My picture of the backstretch then was very few women. The women who were there were working with the horses. In those days, I'm sure I wore a skirt, but I was an exception. The women who worked physically with the horses would have on jeans. So I knew I was sticking out and people were looking at me oddly. But I just kept on going. The old-time horsemen were gentlemen. Nobody was ever rude to me. I got along just fine. I think that today people on the backstretch aren't going to pay any attention to your sex; they're going to be rude to you if they want to be rude to you whether you're a male or a female.Buy the bookOther excerpts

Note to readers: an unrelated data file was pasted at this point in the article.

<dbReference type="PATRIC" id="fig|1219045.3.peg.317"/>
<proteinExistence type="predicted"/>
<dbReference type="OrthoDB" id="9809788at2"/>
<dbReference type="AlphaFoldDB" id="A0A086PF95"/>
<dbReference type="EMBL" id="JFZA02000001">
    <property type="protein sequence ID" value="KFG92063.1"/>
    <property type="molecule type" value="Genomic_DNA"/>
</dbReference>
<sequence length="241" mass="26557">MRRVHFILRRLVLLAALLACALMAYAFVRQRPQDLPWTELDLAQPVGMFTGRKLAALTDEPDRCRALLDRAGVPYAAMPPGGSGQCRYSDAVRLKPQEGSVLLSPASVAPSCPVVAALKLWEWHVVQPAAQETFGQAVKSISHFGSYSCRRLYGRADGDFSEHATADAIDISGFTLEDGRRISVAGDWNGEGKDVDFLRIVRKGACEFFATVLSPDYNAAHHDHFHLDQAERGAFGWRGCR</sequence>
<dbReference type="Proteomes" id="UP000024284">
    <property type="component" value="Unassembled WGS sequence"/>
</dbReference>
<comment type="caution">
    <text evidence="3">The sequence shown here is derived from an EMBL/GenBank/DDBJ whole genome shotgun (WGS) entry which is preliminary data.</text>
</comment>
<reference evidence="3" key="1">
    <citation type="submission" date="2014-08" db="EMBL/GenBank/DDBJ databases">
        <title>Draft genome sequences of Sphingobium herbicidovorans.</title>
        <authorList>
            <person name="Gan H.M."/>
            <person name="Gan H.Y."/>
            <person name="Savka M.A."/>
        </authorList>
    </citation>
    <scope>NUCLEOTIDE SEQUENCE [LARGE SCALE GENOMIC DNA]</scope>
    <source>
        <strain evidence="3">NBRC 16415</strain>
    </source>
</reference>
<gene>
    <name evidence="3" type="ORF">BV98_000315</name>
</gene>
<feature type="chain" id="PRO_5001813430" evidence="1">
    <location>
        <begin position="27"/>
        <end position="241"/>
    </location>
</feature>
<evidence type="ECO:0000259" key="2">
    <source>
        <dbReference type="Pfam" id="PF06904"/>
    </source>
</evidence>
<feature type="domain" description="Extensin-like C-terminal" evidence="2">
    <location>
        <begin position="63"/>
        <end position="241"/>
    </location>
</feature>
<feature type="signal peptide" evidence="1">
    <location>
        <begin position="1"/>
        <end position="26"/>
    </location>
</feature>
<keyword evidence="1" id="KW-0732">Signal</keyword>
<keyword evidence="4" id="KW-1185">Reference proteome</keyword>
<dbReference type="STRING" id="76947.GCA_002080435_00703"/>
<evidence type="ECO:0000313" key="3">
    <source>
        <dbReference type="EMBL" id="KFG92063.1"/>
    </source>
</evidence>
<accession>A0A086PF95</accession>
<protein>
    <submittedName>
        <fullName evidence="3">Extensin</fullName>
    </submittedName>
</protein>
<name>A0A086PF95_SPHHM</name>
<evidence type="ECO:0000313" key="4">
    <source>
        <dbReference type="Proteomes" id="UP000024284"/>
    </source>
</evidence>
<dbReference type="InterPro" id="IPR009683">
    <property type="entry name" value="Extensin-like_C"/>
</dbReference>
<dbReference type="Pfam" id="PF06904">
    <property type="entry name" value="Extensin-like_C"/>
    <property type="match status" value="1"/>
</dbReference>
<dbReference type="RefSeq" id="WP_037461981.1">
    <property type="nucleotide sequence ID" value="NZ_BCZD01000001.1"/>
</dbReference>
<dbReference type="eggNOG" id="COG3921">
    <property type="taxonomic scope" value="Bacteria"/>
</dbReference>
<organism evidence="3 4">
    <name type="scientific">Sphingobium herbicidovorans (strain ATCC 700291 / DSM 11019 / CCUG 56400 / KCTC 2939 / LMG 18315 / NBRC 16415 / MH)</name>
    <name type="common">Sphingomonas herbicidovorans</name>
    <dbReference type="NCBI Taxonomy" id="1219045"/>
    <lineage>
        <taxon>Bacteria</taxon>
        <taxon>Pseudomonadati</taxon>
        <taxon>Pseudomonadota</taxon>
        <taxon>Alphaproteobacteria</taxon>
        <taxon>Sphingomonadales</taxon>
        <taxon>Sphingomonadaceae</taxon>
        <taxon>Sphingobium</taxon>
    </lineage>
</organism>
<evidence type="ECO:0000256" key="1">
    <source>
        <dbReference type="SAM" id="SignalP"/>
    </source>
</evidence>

The following excerpt is from Women in Racing: In Their Own Words. Published September 2001 by Eclipse Press.All the uprising of women for equal rights in the workplace and so forth came after I was already working in racing. So I didn't jump on that bandwagon. I didn't feel any need to. I was already there. It's true I was the first woman to head a publicity department. But I wasn't the first woman to work in that field in racing. When I got started, it was hard. I'm sure I was terrified for the whole first five years.